Stepping Out: A New Mom’s Guide to Flying Solo with a Baby

July 08, 2020

Stepping Out: A New Mom’s Guide to Flying Solo with a Baby

Being a new mother has its challenges, but probably none are quite so daunting as the first time you take your baby to the store by yourself. 

But eventually, it will happen. If you were lucky enough to have someone come out and help you during the transition from expectant parent to full-fledged parent-in-charge, eventually that mom, sister, dad, or friend will have to go home and resume their normal life. You can do everything to avoid it, but even if you order your groceries to be delivered, you will still have to make that occasional supply run. However, there’s a lot you can do to make the trip easier.

Ignore the New Parent Parking Spots

Mom putting baby in carseat

While it’s wonderful that some stores have a parking spot set aside for expectant mothers and new parents, you should drive right past that prime real estate. The better spot for you is by the cart corral. When you come back with your groceries, you won’t want to leave your baby alone to return the cart, and you won’t want to juggle an infant and your purchases. In the long run, it’s actually easier to park a little further away. Unless there’s a blizzard. But please put off shopping if you’re expecting a blizzard.

Use a Shopping Cart Hammock

Baby in tropical leaf print shopping cart hammock

While we’re talking carts, don’t put the baby seat on top. Even if it seems to click in, the seat can still fall off and take your baby with it. A specially designed shopping cart hammock is the ideal solution for keeping your newborn safe and comfortable while leaving room underneath for your groceries.

Pick the Right Time

Don’t take a hungry baby to the store. Have your diaper bag packed, and the moment you finish feeding and changing your infant, go shopping before you’re hit with the next feeding time. Whenever possible, keep the trip short. If you have a good support system, schedule the bigger shopping expeditions when you have some help.

Know Your Store

Is the bathroom usually clean? If Dad is doing the shopping, do they have a changing station in the men’s room? These are things you want to know before you shop. Maybe your old store is no longer ideal. If your choices are few, maybe request they install a changing station if they don’t have one. There’s no harm in asking.

Have the Essentials

Have the basics with you and leave any bulkier items you think you might need in the car. Items you should have with you while in the store include:

  • A pacifier and a clip to keep the pacifier from falling to the floor;

  • If you’re bottle-feeding, a bottle with formula in it ready to go;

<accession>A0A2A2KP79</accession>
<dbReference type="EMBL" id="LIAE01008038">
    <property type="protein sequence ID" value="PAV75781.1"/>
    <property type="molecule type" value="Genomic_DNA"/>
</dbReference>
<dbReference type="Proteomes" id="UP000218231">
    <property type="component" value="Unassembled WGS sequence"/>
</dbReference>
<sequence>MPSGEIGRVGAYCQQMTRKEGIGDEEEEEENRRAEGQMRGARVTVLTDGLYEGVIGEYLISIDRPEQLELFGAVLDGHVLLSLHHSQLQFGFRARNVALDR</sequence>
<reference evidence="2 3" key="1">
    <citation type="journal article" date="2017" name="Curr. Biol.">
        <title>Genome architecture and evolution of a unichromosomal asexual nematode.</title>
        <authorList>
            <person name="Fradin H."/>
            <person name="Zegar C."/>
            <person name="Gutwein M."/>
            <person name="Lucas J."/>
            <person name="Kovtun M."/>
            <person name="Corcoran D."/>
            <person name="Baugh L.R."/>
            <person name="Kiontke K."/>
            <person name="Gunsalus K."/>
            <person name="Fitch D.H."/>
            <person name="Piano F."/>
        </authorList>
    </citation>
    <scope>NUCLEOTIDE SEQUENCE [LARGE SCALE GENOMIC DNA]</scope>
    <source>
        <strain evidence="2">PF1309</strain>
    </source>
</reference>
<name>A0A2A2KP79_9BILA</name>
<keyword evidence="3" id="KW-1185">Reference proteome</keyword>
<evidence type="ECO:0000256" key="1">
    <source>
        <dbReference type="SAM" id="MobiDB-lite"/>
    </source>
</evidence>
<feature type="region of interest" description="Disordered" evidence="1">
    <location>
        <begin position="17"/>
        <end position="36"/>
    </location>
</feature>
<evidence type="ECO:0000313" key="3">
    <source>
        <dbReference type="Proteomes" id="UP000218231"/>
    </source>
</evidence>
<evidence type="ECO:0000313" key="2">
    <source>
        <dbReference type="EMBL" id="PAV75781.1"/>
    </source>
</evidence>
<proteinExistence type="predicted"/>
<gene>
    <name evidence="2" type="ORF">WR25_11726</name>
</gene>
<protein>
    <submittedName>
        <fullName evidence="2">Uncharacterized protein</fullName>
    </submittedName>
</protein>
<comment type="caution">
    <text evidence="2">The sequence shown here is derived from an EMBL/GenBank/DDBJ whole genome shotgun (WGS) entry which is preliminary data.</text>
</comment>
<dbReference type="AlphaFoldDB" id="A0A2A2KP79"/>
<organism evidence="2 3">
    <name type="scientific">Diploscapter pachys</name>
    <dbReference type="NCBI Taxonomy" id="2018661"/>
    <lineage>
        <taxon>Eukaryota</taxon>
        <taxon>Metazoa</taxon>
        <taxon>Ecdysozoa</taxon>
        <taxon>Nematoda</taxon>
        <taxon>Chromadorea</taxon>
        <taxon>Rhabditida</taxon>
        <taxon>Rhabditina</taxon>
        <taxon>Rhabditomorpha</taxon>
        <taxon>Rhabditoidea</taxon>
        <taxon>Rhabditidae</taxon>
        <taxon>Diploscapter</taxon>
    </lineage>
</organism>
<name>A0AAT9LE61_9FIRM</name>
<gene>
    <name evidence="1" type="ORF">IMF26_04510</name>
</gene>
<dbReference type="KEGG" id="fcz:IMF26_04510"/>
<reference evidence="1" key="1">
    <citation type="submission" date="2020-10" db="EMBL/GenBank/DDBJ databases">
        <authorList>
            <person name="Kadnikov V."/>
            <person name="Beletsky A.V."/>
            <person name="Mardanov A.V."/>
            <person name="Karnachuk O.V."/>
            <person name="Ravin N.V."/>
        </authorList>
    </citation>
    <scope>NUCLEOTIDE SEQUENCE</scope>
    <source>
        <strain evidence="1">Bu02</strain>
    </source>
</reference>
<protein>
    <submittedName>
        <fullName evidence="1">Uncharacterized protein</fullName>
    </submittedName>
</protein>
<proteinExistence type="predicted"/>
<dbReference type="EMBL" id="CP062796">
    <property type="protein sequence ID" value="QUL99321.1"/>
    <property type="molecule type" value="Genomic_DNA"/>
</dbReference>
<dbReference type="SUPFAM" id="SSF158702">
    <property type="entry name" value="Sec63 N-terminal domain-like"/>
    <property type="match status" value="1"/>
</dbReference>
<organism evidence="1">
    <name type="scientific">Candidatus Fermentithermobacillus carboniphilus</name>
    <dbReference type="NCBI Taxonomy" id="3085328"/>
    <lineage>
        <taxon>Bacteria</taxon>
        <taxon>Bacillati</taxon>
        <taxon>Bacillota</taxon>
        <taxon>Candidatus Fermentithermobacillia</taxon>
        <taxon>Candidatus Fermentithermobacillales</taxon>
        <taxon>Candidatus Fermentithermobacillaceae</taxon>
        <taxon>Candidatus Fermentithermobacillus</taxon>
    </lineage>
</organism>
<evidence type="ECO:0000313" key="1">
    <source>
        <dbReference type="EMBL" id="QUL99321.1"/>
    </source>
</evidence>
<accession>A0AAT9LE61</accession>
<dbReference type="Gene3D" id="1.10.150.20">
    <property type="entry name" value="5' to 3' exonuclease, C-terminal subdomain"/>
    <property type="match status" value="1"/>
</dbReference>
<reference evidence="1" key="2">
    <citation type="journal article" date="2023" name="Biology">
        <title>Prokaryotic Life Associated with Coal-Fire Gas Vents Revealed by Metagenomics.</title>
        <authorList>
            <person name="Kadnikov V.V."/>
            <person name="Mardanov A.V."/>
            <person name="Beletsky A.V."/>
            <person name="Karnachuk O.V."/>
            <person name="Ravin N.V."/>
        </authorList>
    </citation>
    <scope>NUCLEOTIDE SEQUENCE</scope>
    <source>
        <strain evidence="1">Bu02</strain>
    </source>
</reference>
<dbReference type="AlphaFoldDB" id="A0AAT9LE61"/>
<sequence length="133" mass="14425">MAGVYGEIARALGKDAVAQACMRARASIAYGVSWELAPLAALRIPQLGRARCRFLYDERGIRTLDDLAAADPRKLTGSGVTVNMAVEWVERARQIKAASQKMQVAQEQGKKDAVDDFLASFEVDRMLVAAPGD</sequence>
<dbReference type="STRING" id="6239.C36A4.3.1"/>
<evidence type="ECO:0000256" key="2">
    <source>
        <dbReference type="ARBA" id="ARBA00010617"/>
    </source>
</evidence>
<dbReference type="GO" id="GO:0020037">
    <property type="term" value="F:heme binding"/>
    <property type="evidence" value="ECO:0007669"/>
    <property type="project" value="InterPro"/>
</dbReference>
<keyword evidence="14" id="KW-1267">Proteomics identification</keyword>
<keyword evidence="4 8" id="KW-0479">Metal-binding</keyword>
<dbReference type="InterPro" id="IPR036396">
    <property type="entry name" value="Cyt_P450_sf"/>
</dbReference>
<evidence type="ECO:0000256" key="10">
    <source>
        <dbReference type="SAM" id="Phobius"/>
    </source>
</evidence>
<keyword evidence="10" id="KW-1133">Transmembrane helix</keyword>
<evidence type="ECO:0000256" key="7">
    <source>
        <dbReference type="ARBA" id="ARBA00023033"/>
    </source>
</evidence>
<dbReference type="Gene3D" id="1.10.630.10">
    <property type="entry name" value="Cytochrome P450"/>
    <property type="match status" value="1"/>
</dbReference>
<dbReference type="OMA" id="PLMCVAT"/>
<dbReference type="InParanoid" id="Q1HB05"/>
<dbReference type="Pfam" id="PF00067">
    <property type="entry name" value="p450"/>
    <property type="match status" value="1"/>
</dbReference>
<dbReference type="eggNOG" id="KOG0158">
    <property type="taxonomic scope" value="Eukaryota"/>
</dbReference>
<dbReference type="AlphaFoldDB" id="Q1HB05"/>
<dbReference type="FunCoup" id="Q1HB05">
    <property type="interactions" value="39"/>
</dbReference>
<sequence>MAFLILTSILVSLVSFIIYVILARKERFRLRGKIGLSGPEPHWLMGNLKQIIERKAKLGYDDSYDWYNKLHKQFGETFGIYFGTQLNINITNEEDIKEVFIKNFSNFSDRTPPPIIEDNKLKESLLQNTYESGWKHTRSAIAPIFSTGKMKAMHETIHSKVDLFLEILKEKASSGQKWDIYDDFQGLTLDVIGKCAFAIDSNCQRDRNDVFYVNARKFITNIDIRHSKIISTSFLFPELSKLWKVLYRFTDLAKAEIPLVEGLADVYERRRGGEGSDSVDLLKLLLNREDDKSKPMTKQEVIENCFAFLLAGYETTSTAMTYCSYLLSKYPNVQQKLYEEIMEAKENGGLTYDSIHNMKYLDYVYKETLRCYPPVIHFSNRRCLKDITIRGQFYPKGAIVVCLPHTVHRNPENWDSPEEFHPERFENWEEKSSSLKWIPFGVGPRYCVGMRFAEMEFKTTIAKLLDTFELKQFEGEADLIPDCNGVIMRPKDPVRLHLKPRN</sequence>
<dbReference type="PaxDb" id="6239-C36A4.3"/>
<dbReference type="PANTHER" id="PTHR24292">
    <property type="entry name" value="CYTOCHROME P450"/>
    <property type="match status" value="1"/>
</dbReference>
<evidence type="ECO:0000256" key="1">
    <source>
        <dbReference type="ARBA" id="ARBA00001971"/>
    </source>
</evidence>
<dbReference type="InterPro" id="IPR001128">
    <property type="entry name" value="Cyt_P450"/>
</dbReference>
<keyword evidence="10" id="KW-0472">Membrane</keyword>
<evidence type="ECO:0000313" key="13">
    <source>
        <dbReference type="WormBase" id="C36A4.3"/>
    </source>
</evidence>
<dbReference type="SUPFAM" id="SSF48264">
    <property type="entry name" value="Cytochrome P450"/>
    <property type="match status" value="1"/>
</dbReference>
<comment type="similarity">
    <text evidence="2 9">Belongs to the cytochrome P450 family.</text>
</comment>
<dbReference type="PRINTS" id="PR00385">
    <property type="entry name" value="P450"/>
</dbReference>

• Burp cloths;

  • A small blanket;

  • A diaper;

  • A small pack of wipes;

  • A couple of plastic bags for dirty clothes and diapers, and a changing pad;

  • A change of clothes. Nothing too elaborate here, a sleeper is fine;

  • A small bottle of hand sanitizer; 

  • If there is something that distracts your baby, such as a small vibrating toy or one that plays music, by all means, bring it along and anchor it into the hammock.


Bring a Good Attitude

No matter how prepared you are, there will still be times when your baby will cry, and maybe even scream. Try to remember that it’s more important to be the mama your infant needs than to be embarrassed and worry about the people around you. Try to finish your shopping quickly and talk to your special girl or guy for moral support. If you can cut your shopping short without too much problem, do so. If not, comfort your infant as best you can, and the people around you will survive if they have to listen to a fussy baby for a few minutes.

Shop for frozen goods last so if your baby gets hysterically out of control, you can slip into the women’s restroom or your car for a quick feed and cuddle without everything melting while you’re gone. Make sure to stash your cart near the help desk, take your purse and all your personal items, and let the store clerk know you’ll be back.

In the end, what you need the most is your sense of humor. Most people are kind and understand the challenges of shopping with children. If someone does make a rude comment or gives you the stink eye, remain calm and committed to being the best mother you can be and try not to take them too seriously. They’ve probably never had to take a baby shopping or have forgotten what it’s like.

And buy yourself some flowers! You deserve it.